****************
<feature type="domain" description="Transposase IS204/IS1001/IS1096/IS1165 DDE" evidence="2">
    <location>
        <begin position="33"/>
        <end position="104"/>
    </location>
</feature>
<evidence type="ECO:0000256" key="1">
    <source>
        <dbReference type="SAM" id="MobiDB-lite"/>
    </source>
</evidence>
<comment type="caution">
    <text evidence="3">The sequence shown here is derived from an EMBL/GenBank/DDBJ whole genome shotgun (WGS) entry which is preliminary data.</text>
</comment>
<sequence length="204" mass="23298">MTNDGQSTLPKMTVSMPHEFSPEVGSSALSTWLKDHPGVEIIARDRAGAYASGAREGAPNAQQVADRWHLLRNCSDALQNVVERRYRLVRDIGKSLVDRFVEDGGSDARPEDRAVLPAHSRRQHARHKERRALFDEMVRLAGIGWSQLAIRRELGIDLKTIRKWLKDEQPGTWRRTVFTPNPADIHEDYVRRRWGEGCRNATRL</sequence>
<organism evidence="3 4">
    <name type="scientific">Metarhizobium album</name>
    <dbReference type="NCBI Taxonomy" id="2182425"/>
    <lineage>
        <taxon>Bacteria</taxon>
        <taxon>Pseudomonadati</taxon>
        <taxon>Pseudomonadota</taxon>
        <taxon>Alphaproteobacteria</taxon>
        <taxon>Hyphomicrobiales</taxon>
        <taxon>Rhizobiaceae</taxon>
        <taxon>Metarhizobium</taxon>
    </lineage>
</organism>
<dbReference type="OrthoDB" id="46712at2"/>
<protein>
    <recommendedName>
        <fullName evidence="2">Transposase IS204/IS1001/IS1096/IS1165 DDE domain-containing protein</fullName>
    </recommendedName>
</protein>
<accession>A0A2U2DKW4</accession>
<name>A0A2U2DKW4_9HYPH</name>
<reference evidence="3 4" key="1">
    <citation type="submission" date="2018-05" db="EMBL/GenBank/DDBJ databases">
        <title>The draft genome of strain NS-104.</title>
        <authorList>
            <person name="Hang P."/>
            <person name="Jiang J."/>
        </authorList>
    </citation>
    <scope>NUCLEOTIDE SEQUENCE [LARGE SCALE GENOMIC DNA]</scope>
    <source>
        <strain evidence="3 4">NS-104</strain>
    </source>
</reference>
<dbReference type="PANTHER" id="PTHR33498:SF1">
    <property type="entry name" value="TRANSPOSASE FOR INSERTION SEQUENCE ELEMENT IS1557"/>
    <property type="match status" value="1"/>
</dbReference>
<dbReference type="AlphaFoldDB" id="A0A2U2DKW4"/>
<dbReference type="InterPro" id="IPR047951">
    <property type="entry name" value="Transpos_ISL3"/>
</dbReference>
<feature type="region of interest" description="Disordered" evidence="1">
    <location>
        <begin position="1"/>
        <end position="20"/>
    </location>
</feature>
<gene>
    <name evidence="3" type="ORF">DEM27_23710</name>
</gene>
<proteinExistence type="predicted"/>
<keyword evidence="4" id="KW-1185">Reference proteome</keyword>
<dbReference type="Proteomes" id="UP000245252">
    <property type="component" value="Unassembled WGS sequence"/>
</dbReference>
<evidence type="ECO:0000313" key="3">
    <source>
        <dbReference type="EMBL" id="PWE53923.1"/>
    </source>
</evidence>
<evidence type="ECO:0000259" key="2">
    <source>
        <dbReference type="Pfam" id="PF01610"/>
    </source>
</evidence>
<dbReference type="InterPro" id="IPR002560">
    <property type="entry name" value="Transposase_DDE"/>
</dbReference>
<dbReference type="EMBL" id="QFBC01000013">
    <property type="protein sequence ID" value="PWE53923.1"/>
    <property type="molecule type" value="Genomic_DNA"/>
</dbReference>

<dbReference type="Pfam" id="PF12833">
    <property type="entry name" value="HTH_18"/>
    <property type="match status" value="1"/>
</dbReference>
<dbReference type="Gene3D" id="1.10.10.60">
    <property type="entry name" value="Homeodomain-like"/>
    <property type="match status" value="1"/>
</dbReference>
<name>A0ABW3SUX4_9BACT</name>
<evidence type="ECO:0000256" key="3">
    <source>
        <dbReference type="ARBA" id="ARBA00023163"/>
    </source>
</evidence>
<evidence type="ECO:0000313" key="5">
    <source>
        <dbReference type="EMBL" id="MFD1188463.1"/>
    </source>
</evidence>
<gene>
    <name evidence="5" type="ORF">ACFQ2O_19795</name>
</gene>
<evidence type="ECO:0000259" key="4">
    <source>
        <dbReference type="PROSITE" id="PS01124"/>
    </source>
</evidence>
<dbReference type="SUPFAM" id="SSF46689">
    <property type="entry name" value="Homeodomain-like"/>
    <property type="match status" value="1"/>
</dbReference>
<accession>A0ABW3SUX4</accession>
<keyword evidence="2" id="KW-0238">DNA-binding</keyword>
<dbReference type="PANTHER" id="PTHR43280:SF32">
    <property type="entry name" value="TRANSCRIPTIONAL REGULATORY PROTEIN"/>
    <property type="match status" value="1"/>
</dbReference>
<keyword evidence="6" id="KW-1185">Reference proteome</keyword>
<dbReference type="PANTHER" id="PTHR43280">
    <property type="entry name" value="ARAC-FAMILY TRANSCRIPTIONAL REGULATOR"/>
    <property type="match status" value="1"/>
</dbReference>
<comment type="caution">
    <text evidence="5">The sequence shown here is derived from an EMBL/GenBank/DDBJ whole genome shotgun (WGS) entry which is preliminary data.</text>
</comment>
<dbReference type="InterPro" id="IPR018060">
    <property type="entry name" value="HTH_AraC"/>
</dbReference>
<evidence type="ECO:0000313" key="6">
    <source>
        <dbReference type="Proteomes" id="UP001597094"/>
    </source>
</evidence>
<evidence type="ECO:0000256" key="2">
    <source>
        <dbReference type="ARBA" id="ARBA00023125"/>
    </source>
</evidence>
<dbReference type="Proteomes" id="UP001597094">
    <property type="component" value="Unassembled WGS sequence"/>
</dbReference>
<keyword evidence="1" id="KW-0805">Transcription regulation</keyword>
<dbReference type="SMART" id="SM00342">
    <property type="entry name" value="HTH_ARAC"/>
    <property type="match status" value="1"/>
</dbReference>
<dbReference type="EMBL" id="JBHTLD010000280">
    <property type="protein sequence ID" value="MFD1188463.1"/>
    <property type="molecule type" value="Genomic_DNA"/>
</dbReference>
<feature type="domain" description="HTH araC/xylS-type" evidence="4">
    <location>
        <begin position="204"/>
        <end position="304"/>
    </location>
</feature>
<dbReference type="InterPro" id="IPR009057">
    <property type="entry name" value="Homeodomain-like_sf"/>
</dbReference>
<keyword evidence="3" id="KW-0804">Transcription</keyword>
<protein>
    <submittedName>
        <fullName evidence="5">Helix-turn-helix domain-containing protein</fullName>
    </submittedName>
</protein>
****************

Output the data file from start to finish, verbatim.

<feature type="domain" description="Transposase IS204/IS1001/IS1096/IS1165 DDE" evidence="2">
    <location>
        <begin position="33"/>
        <end position="104"/>
    </location>
</feature>
<evidence type="ECO:0000256" key="1">
    <source>
        <dbReference type="SAM" id="MobiDB-lite"/>
    </source>
</evidence>
<comment type="caution">
    <text evidence="3">The sequence shown here is derived from an EMBL/GenBank/DDBJ whole genome shotgun (WGS) entry which is preliminary data.</text>
</comment>
<sequence length="204" mass="23298">MTNDGQSTLPKMTVSMPHEFSPEVGSSALSTWLKDHPGVEIIARDRAGAYASGAREGAPNAQQVADRWHLLRNCSDALQNVVERRYRLVRDIGKSLVDRFVEDGGSDARPEDRAVLPAHSRRQHARHKERRALFDEMVRLAGIGWSQLAIRRELGIDLKTIRKWLKDEQPGTWRRTVFTPNPADIHEDYVRRRWGEGCRNATRL</sequence>
<organism evidence="3 4">
    <name type="scientific">Metarhizobium album</name>
    <dbReference type="NCBI Taxonomy" id="2182425"/>
    <lineage>
        <taxon>Bacteria</taxon>
        <taxon>Pseudomonadati</taxon>
        <taxon>Pseudomonadota</taxon>
        <taxon>Alphaproteobacteria</taxon>
        <taxon>Hyphomicrobiales</taxon>
        <taxon>Rhizobiaceae</taxon>
        <taxon>Metarhizobium</taxon>
    </lineage>
</organism>
<dbReference type="OrthoDB" id="46712at2"/>
<protein>
    <recommendedName>
        <fullName evidence="2">Transposase IS204/IS1001/IS1096/IS1165 DDE domain-containing protein</fullName>
    </recommendedName>
</protein>
<accession>A0A2U2DKW4</accession>
<name>A0A2U2DKW4_9HYPH</name>
<reference evidence="3 4" key="1">
    <citation type="submission" date="2018-05" db="EMBL/GenBank/DDBJ databases">
        <title>The draft genome of strain NS-104.</title>
        <authorList>
            <person name="Hang P."/>
            <person name="Jiang J."/>
        </authorList>
    </citation>
    <scope>NUCLEOTIDE SEQUENCE [LARGE SCALE GENOMIC DNA]</scope>
    <source>
        <strain evidence="3 4">NS-104</strain>
    </source>
</reference>
<dbReference type="PANTHER" id="PTHR33498:SF1">
    <property type="entry name" value="TRANSPOSASE FOR INSERTION SEQUENCE ELEMENT IS1557"/>
    <property type="match status" value="1"/>
</dbReference>
<dbReference type="AlphaFoldDB" id="A0A2U2DKW4"/>
<dbReference type="InterPro" id="IPR047951">
    <property type="entry name" value="Transpos_ISL3"/>
</dbReference>
<feature type="region of interest" description="Disordered" evidence="1">
    <location>
        <begin position="1"/>
        <end position="20"/>
    </location>
</feature>
<gene>
    <name evidence="3" type="ORF">DEM27_23710</name>
</gene>
<proteinExistence type="predicted"/>
<keyword evidence="4" id="KW-1185">Reference proteome</keyword>
<dbReference type="Proteomes" id="UP000245252">
    <property type="component" value="Unassembled WGS sequence"/>
</dbReference>
<evidence type="ECO:0000313" key="3">
    <source>
        <dbReference type="EMBL" id="PWE53923.1"/>
    </source>
</evidence>
<evidence type="ECO:0000259" key="2">
    <source>
        <dbReference type="Pfam" id="PF01610"/>
    </source>
</evidence>
<dbReference type="InterPro" id="IPR002560">
    <property type="entry name" value="Transposase_DDE"/>
</dbReference>
<dbReference type="EMBL" id="QFBC01000013">
    <property type="protein sequence ID" value="PWE53923.1"/>
    <property type="molecule type" value="Genomic_DNA"/>
</dbReference>

<dbReference type="Pfam" id="PF12833">
    <property type="entry name" value="HTH_18"/>
    <property type="match status" value="1"/>
</dbReference>
<dbReference type="Gene3D" id="1.10.10.60">
    <property type="entry name" value="Homeodomain-like"/>
    <property type="match status" value="1"/>
</dbReference>
<name>A0ABW3SUX4_9BACT</name>
<evidence type="ECO:0000256" key="3">
    <source>
        <dbReference type="ARBA" id="ARBA00023163"/>
    </source>
</evidence>
<evidence type="ECO:0000313" key="5">
    <source>
        <dbReference type="EMBL" id="MFD1188463.1"/>
    </source>
</evidence>
<gene>
    <name evidence="5" type="ORF">ACFQ2O_19795</name>
</gene>
<evidence type="ECO:0000259" key="4">
    <source>
        <dbReference type="PROSITE" id="PS01124"/>
    </source>
</evidence>
<dbReference type="SUPFAM" id="SSF46689">
    <property type="entry name" value="Homeodomain-like"/>
    <property type="match status" value="1"/>
</dbReference>
<accession>A0ABW3SUX4</accession>
<keyword evidence="2" id="KW-0238">DNA-binding</keyword>
<dbReference type="PANTHER" id="PTHR43280:SF32">
    <property type="entry name" value="TRANSCRIPTIONAL REGULATORY PROTEIN"/>
    <property type="match status" value="1"/>
</dbReference>
<keyword evidence="6" id="KW-1185">Reference proteome</keyword>
<dbReference type="PANTHER" id="PTHR43280">
    <property type="entry name" value="ARAC-FAMILY TRANSCRIPTIONAL REGULATOR"/>
    <property type="match status" value="1"/>
</dbReference>
<comment type="caution">
    <text evidence="5">The sequence shown here is derived from an EMBL/GenBank/DDBJ whole genome shotgun (WGS) entry which is preliminary data.</text>
</comment>
<dbReference type="InterPro" id="IPR018060">
    <property type="entry name" value="HTH_AraC"/>
</dbReference>
<evidence type="ECO:0000313" key="6">
    <source>
        <dbReference type="Proteomes" id="UP001597094"/>
    </source>
</evidence>
<evidence type="ECO:0000256" key="2">
    <source>
        <dbReference type="ARBA" id="ARBA00023125"/>
    </source>
</evidence>
<dbReference type="Proteomes" id="UP001597094">
    <property type="component" value="Unassembled WGS sequence"/>
</dbReference>
<keyword evidence="1" id="KW-0805">Transcription regulation</keyword>
<dbReference type="SMART" id="SM00342">
    <property type="entry name" value="HTH_ARAC"/>
    <property type="match status" value="1"/>
</dbReference>
<dbReference type="EMBL" id="JBHTLD010000280">
    <property type="protein sequence ID" value="MFD1188463.1"/>
    <property type="molecule type" value="Genomic_DNA"/>
</dbReference>
<feature type="domain" description="HTH araC/xylS-type" evidence="4">
    <location>
        <begin position="204"/>
        <end position="304"/>
    </location>
</feature>
<dbReference type="InterPro" id="IPR009057">
    <property type="entry name" value="Homeodomain-like_sf"/>
</dbReference>
<keyword evidence="3" id="KW-0804">Transcription</keyword>
<protein>
    <submittedName>
        <fullName evidence="5">Helix-turn-helix domain-containing protein</fullName>
    </submittedName>
</protein>